Even milk has begun to be sold directly in small towns and villages by dairy farmers who thus elude the intermediaries - as well as the process of pasteurisation, which kills potentially harmful bacteria. The problem is that the cost of pasteurised milk has risen 65 percent so far this year, and even the Health Ministry was forced to admit that ''dying of hunger is a worse risk.''

According to INDEC, of the total proportion of people who were living above the poverty line in October 2001, 22 percent had fallen into poverty, and 5.3 percent into abject poverty, seven months later. That is what happened to many middle class people who lost their jobs and found no safety net to curb their fall.

Some have even taken to the streets to gather garbage - paper and cardboard - to sell for recycling. Among the growing ranks of rubbish sorters can be found electricians, carpenters, construction workers or former office workers.

The Jewish community, Latin America's largest, which comprised part of the better-off segments of society in Argentina, is suffering a decline that has overwhelmed many of the community's mutual aid institutions, and has driven a large number to emigrate to Israel, despite the bloody conflict with the Palestinians.

Those who have been forced to turn to the mutual aid institutions preserve traces of their privileged lives, like brand- name clothing, but have often lost their jobs and even their homes, and - if they are lucky - are now renting. ''How are we going to eat in the same room where we sleep?'', ''How could I possibly work as a chauffeur?'' they ask the volunteer aid workers who interview them.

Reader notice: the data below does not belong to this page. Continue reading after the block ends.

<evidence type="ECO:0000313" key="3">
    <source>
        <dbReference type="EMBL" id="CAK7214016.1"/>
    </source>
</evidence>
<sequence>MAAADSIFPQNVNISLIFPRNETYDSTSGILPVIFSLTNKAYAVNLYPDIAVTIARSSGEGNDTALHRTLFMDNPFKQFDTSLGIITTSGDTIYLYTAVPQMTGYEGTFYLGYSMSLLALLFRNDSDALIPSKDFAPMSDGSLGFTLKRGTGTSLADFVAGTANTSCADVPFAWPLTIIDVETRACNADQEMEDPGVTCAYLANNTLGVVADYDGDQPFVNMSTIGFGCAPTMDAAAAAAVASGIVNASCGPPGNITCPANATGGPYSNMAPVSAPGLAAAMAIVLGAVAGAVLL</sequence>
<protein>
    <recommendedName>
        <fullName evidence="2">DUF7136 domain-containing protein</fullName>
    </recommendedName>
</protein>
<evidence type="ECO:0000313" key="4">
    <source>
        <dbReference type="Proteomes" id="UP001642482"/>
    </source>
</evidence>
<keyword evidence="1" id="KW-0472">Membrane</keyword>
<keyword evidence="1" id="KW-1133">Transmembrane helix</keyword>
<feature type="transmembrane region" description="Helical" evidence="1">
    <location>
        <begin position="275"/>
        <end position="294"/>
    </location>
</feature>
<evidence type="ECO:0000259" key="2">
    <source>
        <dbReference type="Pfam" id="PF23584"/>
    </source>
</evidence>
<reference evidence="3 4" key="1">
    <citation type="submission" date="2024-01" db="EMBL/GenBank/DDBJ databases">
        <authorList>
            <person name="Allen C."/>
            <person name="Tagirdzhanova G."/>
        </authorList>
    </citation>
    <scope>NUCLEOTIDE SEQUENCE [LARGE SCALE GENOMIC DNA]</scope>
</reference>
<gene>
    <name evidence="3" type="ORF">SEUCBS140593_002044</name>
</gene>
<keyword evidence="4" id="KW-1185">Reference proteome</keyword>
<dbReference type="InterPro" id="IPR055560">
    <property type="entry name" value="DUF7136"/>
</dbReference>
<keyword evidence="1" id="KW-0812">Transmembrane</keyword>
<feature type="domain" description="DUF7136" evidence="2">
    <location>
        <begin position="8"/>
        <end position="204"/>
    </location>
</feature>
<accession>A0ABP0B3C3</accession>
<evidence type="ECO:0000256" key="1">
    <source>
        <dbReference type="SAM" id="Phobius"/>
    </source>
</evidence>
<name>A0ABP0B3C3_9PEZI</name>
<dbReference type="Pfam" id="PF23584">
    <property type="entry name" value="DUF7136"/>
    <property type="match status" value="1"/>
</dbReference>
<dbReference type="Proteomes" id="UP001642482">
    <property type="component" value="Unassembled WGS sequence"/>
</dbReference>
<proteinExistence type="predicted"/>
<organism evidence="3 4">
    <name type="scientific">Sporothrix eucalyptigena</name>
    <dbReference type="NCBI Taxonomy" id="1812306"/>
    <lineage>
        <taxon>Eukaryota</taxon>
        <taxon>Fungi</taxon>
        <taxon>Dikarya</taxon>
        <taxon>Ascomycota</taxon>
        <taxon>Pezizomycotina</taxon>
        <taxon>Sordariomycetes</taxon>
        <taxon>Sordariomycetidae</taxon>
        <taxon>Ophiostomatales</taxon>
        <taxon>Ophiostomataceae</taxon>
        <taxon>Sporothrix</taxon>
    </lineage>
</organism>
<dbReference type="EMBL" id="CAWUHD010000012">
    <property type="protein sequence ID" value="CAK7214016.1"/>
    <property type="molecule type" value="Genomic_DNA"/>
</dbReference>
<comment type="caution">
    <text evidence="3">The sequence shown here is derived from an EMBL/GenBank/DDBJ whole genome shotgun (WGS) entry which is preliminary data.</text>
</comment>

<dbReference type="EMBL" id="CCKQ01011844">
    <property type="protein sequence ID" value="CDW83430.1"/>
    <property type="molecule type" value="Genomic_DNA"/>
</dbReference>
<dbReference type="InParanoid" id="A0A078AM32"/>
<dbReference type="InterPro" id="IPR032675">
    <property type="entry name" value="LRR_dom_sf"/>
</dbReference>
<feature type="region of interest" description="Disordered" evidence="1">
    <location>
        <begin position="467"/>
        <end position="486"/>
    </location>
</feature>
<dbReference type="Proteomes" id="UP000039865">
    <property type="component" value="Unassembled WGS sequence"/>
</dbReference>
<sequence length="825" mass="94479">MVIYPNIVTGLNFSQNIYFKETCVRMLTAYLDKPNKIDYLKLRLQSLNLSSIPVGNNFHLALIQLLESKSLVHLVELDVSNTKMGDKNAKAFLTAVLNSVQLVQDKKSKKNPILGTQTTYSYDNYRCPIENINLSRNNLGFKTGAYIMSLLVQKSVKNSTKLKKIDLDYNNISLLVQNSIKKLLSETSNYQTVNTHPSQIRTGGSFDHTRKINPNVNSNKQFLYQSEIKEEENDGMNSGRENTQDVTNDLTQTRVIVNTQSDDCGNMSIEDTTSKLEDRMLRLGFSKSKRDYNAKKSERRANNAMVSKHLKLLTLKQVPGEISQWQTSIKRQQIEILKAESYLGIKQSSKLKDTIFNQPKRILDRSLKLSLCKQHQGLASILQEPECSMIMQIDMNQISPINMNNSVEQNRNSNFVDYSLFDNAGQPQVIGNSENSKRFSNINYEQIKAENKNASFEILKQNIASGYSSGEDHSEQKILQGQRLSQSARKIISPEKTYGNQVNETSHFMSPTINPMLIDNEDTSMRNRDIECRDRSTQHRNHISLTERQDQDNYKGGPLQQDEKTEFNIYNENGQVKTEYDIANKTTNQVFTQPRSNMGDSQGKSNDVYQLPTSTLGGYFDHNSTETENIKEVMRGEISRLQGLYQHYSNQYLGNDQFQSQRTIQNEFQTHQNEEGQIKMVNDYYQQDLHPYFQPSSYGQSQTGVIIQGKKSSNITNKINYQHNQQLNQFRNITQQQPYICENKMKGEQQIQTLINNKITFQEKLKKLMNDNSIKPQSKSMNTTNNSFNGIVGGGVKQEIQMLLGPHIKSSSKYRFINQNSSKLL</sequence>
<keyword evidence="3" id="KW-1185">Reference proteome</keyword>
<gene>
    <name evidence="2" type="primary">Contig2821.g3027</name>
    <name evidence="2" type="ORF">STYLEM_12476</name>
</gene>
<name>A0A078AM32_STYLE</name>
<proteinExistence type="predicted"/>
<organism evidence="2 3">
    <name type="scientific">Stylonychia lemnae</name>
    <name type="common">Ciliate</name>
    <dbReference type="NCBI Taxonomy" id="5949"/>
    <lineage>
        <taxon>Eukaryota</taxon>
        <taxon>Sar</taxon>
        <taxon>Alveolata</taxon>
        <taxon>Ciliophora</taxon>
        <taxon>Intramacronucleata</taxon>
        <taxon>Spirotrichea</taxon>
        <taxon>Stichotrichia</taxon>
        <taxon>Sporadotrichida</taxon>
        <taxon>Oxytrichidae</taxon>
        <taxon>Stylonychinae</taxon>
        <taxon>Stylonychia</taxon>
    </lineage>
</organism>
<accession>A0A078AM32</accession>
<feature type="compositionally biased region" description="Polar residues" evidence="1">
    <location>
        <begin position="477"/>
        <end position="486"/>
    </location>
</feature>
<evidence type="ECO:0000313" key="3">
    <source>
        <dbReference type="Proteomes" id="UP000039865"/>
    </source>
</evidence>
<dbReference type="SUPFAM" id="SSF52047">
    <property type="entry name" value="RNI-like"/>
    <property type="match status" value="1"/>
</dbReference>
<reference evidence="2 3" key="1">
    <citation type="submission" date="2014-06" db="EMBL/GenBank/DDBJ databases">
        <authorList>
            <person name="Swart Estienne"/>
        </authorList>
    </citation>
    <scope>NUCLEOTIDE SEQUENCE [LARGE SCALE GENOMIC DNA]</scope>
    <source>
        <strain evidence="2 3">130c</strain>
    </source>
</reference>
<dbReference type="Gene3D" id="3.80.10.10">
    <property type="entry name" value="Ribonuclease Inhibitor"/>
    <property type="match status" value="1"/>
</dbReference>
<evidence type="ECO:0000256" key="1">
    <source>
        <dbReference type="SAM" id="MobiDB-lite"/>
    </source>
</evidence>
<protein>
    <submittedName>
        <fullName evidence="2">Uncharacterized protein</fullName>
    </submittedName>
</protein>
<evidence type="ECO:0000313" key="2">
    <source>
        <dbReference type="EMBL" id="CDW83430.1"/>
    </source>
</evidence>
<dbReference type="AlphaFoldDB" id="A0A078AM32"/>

Depression and other mental problems are on the rise among the middle class, frustrated by the loss of buying power and of their prospects of moving up the social ladder, said psychiatrist Marcos Berstein, a family therapist and adviser to the Pan-American Health Organisation. ''People feel that if they have nothing, they are nothing,'' because class identity is based on the power to purchase certain goods and enjoy access to certain services, he explained.

''There is a great intolerance of 'not having', but there are also sectors that realise that the problem is not an individual one, and who are able to knit together a network based on common interests,'' he said. The pot-banging street protests that played a decisive role in toppling de la Rúa were staged by the middle class, especially those whose savings are trapped in the banks by the freeze on deposits put into place in December to stem the run on banks.

Another emerging phenomenon is the bartering networks, in which nearly one-third of the population now participates to swap goods and services. ''Life-long employment no longer exists, but there is work, and it is called self-employment,'' said Marita Salvat, the director of the Salvat Foundation, which helps the ''new poor'' through seminars and workshops on questions like self-esteem, to help them discover that ''instead of looking for work, you can offer a service.''

In 1970, when the distribution of wealth in Argentina was at its most equal, 70 percent of those interviewed in surveys described themselves as belonging to the middle class, which was divided into upper-middle, middle-middle and lower-middle, says a report published in the mid-1990s by sociologist Alberto Minují­n. By 2001, just 33 percent of those surveyed by the CCR were considered part of the middle class.

Many people from the narrowing segment of privileged Argentines are so afraid of losing everything that they emigrate before that happens. Fifty-six percent of those interviewed by the governmental New Majority Centre said ''they would like to leave if they could.''

Claudia Barrau, a university professor, and her husband Pablo, a professional, told IPS sadly that they were not going to wait until they lost everything. ''I can't stand the thought that we might not be able to afford medicine. I prefer to leave before it's too late,'' said Claudia. They are heading to Barcelona, Spain, leaving behind their lovely house with a spacious yard and a swimming pool, and pulling their two teenage kids out of the private school they attend. ''Luckily I have a European passport,'' added Pablo, who said his grandparents had fled Germany and found a promised land in Argentina, where they prospered, like so many European immigrants in the past.

More Information on Inequality of Wealth and Income Distribution